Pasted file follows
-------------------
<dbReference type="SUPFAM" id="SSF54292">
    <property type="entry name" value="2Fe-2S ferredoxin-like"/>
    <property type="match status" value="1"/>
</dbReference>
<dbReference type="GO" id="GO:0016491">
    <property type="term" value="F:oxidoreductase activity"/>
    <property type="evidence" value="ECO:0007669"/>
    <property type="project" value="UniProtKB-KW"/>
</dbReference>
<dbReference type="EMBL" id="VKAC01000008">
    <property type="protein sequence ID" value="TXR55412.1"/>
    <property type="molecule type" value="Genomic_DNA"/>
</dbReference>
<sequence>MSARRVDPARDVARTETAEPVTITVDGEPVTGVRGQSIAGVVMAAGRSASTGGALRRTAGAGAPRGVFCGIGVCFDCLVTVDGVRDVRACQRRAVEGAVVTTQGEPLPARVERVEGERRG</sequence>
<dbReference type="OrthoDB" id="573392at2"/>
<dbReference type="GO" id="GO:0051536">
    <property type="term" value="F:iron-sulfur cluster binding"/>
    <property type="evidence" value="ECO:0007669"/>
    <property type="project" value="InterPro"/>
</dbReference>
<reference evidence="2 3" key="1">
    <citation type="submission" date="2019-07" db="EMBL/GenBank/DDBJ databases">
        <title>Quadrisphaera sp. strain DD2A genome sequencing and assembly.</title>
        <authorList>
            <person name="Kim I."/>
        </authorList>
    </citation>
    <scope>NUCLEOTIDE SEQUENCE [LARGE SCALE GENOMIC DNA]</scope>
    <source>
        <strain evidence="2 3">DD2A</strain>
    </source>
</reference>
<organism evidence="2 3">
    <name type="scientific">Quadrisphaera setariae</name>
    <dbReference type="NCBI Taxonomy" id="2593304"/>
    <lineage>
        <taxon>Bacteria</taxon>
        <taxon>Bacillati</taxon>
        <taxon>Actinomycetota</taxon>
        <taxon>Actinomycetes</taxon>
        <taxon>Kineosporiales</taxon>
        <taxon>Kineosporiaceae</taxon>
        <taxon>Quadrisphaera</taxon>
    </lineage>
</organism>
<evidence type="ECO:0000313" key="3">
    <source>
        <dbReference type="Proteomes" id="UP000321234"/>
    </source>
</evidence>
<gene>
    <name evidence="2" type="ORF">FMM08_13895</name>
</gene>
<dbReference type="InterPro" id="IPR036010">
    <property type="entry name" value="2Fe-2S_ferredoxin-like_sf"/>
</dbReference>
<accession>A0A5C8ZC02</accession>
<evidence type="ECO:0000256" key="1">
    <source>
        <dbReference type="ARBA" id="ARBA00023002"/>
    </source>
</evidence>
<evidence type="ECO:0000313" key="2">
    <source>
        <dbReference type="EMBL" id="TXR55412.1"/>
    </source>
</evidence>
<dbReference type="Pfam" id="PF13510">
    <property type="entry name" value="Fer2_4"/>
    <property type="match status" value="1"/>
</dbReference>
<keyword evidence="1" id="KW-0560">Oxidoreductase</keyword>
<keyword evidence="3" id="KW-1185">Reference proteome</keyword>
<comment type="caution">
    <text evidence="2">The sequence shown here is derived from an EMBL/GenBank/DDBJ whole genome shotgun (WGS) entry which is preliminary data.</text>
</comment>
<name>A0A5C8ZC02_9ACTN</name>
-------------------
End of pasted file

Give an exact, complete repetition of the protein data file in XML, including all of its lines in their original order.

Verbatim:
<dbReference type="SUPFAM" id="SSF54292">
    <property type="entry name" value="2Fe-2S ferredoxin-like"/>
    <property type="match status" value="1"/>
</dbReference>
<dbReference type="GO" id="GO:0016491">
    <property type="term" value="F:oxidoreductase activity"/>
    <property type="evidence" value="ECO:0007669"/>
    <property type="project" value="UniProtKB-KW"/>
</dbReference>
<dbReference type="EMBL" id="VKAC01000008">
    <property type="protein sequence ID" value="TXR55412.1"/>
    <property type="molecule type" value="Genomic_DNA"/>
</dbReference>
<sequence>MSARRVDPARDVARTETAEPVTITVDGEPVTGVRGQSIAGVVMAAGRSASTGGALRRTAGAGAPRGVFCGIGVCFDCLVTVDGVRDVRACQRRAVEGAVVTTQGEPLPARVERVEGERRG</sequence>
<dbReference type="OrthoDB" id="573392at2"/>
<dbReference type="GO" id="GO:0051536">
    <property type="term" value="F:iron-sulfur cluster binding"/>
    <property type="evidence" value="ECO:0007669"/>
    <property type="project" value="InterPro"/>
</dbReference>
<reference evidence="2 3" key="1">
    <citation type="submission" date="2019-07" db="EMBL/GenBank/DDBJ databases">
        <title>Quadrisphaera sp. strain DD2A genome sequencing and assembly.</title>
        <authorList>
            <person name="Kim I."/>
        </authorList>
    </citation>
    <scope>NUCLEOTIDE SEQUENCE [LARGE SCALE GENOMIC DNA]</scope>
    <source>
        <strain evidence="2 3">DD2A</strain>
    </source>
</reference>
<organism evidence="2 3">
    <name type="scientific">Quadrisphaera setariae</name>
    <dbReference type="NCBI Taxonomy" id="2593304"/>
    <lineage>
        <taxon>Bacteria</taxon>
        <taxon>Bacillati</taxon>
        <taxon>Actinomycetota</taxon>
        <taxon>Actinomycetes</taxon>
        <taxon>Kineosporiales</taxon>
        <taxon>Kineosporiaceae</taxon>
        <taxon>Quadrisphaera</taxon>
    </lineage>
</organism>
<evidence type="ECO:0000313" key="3">
    <source>
        <dbReference type="Proteomes" id="UP000321234"/>
    </source>
</evidence>
<gene>
    <name evidence="2" type="ORF">FMM08_13895</name>
</gene>
<dbReference type="InterPro" id="IPR036010">
    <property type="entry name" value="2Fe-2S_ferredoxin-like_sf"/>
</dbReference>
<accession>A0A5C8ZC02</accession>
<evidence type="ECO:0000256" key="1">
    <source>
        <dbReference type="ARBA" id="ARBA00023002"/>
    </source>
</evidence>
<evidence type="ECO:0000313" key="2">
    <source>
        <dbReference type="EMBL" id="TXR55412.1"/>
    </source>
</evidence>
<dbReference type="Pfam" id="PF13510">
    <property type="entry name" value="Fer2_4"/>
    <property type="match status" value="1"/>
</dbReference>
<keyword evidence="1" id="KW-0560">Oxidoreductase</keyword>
<keyword evidence="3" id="KW-1185">Reference proteome</keyword>
<comment type="caution">
    <text evidence="2">The sequence shown here is derived from an EMBL/GenBank/DDBJ whole genome shotgun (WGS) entry which is preliminary data.</text>
</comment>
<name>A0A5C8ZC02_9ACTN</name>